Listed Building

The only legal part of the listing under the Planning (Listing Buildings and Conservation Areas) (Scotland) Act 1997 is the address/name of site. Addresses and building names may have changed since the date of listing – see 'About Listed Buildings' below for more information. The further details below the 'Address/Name of Site' are provided for information purposes only.

Address/Name of Site


Status: Designated


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Group Category Details
100000019 - See Notes
Date Added
Local Authority
Planning Authority
NT 26845 74005
326845, 674005


John Mylne, 1633. Multi-facetted polyhedron stone sundial set on carved and moulded hexagonal pedestal, centrally situated on wide, tiered, 3-stepped, moulded and panelled hexagonal base. Sundial with 10 triangular side faces, each with carved figures and geometric shaped sinkings, including hemispheres and hearts, some with metal gnomons. One with carved grotesque head. Carved heraldic devices to underside with MR and CR insignia (see Notes). Pedestal with carved acanthus leaf decoration.

Statement of Special Interest

The ground beneath the Palace of Holyroodhouse and nearby structures (including Croft-an-Righ House, the buildings on the N side of Abbey Strand and the buildings around Mews Court) is scheduled under the Ancient Monuments and Archaeological Areas Act 1979 for its archaeological importance. The upstanding remains of Holyrood Abbey and Queen Mary's Bath are also scheduled monuments. Significant upstanding and below-ground archaeological remains may survive as part of and in addition to the structures and features described above.

This is one of the earliest and most elaborate examples of a complex multi-facetted polyhedron 17th century sundial. Made for the Scottish coronation of Charles I by the King's Master Mason John Mylne, it is intricately carved with a variety of different shaped sinkings and carries the insignia of Charles I and his wife Henrietta Maria to the underside. John Mylne was aided by his two sons, John and Alexander and the dial cost £408.15s.6d Scots in total. It has been moved to different areas within the grounds of the Palace and underwent restoration during the reign of Queen Victoria.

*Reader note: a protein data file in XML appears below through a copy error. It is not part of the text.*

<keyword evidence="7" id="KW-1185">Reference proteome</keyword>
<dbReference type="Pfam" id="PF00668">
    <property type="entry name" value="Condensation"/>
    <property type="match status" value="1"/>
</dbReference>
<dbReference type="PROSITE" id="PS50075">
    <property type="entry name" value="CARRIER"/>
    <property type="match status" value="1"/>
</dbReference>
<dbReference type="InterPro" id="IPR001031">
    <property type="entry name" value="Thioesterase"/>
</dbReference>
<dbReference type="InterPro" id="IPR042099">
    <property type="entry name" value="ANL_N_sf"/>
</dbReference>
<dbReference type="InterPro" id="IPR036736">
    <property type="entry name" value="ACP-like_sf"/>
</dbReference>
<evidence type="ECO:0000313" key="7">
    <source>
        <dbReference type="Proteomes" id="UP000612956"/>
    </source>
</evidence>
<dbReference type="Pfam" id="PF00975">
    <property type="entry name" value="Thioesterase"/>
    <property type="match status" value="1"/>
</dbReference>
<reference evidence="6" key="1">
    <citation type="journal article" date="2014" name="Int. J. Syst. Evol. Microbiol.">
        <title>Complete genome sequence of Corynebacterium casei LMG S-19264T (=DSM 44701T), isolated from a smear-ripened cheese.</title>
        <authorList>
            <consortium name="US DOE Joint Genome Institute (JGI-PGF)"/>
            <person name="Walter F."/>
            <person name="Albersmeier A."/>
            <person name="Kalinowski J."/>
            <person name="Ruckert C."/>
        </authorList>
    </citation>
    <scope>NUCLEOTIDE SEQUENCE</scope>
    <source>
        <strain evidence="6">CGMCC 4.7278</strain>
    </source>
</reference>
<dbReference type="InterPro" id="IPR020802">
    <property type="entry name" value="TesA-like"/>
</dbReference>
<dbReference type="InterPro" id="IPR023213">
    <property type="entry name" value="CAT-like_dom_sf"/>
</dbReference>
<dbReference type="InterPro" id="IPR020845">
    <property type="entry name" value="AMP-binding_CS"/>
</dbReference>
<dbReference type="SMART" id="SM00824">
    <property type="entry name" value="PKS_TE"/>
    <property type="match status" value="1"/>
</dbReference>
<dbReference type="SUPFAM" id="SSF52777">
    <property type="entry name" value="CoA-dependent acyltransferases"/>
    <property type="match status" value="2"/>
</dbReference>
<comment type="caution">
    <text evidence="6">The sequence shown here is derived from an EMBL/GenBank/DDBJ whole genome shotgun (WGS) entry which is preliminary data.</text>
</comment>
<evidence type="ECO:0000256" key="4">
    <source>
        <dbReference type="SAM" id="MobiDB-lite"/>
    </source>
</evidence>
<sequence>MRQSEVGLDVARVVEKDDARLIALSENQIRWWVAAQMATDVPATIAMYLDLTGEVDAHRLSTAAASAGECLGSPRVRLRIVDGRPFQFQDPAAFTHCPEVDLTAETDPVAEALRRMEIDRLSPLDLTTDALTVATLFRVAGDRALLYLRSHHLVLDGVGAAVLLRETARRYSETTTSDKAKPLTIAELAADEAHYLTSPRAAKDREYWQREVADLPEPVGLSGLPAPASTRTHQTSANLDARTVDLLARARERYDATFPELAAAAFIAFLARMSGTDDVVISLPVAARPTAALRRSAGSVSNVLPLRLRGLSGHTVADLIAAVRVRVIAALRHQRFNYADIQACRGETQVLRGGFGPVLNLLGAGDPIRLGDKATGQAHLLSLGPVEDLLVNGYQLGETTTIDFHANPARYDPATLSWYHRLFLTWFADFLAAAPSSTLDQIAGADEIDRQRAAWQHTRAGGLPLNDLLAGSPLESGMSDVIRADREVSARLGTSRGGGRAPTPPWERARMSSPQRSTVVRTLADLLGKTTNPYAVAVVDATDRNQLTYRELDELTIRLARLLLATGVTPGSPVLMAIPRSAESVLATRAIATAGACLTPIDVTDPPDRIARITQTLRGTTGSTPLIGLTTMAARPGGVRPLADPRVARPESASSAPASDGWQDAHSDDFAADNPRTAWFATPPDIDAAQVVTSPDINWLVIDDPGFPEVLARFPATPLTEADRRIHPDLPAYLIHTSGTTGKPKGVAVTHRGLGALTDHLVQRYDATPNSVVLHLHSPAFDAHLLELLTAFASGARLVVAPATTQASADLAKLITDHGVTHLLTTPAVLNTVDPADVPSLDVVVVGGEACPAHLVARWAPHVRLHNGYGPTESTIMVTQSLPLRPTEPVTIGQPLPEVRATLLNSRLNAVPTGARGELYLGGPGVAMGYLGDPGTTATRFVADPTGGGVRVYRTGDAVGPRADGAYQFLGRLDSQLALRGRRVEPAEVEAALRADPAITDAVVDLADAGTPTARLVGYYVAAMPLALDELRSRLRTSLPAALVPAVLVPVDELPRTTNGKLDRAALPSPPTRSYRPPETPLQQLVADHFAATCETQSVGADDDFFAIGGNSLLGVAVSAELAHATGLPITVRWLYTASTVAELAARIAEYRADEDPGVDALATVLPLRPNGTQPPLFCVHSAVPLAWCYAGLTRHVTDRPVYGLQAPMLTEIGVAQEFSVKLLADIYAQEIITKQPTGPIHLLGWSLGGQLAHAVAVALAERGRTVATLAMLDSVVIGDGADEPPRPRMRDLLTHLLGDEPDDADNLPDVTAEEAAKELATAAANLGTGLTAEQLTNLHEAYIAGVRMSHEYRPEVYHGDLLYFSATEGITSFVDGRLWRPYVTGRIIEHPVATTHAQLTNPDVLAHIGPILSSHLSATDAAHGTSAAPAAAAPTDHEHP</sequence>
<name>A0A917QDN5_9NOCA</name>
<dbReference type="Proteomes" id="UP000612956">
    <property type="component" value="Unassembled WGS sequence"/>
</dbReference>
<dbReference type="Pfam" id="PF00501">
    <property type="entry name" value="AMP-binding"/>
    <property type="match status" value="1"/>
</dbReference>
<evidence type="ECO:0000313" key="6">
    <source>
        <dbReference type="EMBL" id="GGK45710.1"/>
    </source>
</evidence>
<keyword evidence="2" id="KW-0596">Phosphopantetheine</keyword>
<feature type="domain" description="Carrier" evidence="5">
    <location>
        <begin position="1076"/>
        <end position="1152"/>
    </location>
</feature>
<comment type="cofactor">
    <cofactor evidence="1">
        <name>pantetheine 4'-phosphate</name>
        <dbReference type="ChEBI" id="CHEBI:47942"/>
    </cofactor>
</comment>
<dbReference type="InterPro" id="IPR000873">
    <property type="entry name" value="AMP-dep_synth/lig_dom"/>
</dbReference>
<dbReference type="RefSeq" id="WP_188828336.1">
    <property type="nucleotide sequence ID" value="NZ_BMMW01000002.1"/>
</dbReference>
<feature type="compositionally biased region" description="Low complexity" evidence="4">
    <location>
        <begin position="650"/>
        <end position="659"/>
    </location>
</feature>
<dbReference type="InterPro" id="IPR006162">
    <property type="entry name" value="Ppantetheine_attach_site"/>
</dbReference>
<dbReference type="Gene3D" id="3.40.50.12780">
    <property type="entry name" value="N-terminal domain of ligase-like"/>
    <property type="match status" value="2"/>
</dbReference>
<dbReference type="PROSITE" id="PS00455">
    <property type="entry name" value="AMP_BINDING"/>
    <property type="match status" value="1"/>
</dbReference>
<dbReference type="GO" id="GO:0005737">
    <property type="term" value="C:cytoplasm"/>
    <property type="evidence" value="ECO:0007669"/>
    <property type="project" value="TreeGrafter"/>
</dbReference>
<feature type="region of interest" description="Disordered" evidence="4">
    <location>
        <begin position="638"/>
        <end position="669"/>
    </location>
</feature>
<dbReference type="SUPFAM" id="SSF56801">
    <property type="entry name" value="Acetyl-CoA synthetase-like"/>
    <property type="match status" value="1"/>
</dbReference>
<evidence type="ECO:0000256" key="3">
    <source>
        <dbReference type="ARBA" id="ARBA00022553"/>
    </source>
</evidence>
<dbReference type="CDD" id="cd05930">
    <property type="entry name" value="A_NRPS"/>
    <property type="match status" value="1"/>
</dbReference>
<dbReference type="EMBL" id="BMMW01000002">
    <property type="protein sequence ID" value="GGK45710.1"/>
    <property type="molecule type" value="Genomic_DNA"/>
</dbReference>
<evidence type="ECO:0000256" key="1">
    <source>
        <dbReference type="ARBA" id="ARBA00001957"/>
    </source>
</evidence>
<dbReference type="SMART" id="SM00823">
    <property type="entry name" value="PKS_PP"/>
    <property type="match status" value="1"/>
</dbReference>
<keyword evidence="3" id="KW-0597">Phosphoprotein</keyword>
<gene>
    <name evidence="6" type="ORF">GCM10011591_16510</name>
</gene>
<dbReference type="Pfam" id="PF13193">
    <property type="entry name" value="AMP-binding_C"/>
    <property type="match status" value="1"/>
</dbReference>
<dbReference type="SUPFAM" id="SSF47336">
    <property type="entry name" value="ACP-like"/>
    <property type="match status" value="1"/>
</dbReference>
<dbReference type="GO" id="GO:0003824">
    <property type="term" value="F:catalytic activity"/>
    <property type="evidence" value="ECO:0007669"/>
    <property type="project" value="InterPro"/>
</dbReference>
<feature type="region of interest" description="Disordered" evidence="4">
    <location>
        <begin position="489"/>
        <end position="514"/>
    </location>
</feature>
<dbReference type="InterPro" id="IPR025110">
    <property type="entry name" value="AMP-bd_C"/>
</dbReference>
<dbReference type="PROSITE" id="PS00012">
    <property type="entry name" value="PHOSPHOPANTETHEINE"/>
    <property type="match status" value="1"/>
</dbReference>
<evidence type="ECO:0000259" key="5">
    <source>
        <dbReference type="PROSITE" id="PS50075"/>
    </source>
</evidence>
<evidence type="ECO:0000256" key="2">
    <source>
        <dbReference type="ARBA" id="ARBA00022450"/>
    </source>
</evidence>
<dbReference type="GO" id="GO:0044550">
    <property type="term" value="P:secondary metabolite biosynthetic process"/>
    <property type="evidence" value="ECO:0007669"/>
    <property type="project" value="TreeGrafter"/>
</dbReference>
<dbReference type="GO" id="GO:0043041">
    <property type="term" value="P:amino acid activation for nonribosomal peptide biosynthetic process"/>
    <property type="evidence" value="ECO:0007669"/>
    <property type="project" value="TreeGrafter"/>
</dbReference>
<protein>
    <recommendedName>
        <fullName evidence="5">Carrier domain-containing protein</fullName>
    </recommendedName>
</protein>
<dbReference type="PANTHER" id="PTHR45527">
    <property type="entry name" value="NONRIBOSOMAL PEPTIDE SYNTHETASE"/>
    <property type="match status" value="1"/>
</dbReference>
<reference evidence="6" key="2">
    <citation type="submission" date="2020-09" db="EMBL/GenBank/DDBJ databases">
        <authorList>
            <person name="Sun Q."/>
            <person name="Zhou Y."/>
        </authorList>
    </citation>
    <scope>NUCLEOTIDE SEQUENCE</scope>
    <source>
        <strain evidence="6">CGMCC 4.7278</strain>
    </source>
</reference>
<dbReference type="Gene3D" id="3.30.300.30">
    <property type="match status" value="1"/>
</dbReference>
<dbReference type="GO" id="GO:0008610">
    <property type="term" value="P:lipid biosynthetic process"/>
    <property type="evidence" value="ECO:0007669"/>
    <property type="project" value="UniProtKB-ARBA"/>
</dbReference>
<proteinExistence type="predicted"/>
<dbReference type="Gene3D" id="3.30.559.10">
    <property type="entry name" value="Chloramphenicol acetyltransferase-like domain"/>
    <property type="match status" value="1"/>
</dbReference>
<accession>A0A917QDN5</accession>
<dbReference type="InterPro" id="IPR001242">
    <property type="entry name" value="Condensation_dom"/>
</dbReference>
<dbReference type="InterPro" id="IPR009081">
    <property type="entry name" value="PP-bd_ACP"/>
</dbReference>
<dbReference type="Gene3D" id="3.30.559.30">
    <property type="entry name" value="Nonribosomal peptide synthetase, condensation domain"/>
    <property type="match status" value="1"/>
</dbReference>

Multi-facetted dials were a particular cultural feature of Scotland in the 16th and 17th century and it is thought that Scotland had more of this type of dial than any other country in Europe. They are very rare and comprise a number of small dials of varying sizes and shapes, each with differently aligned gnomons and markings and they required great mathematical skill to produce. One of the gnomons here is the nose of a grotesque face, another is a thistle. It is thought that the Scottish fascination with mathematics encouraged the building of these complicated dials, which could also serve as unusual garden ornaments. Other examples can be found at Pitmedden House and Glamis Castle (see separate listings).

John Mylne was the founder of the Mylne dynasty - a family which was renowned for its stone masons, architects and which produced more than one Master Mason to the Crown.

Part of A-group comprising: Palace of Holyroodhouse; 28 and 30 Croft-An-Righ (Croft-An-Righ House); Abbey Strand Eastern Building; Abbey Strand Western Building; Queen Mary's Bath House; North Garden Sundial; Palace Forecourt Fountain; Abbey Court House; Gatehouse and Former Guard Rooms; Palace Coach House; Stables; Queen's Gallery (see separate listings).

List description revised as part of the Edinburgh Holyrood Ward resurvey 2007-08. List description updated 2013.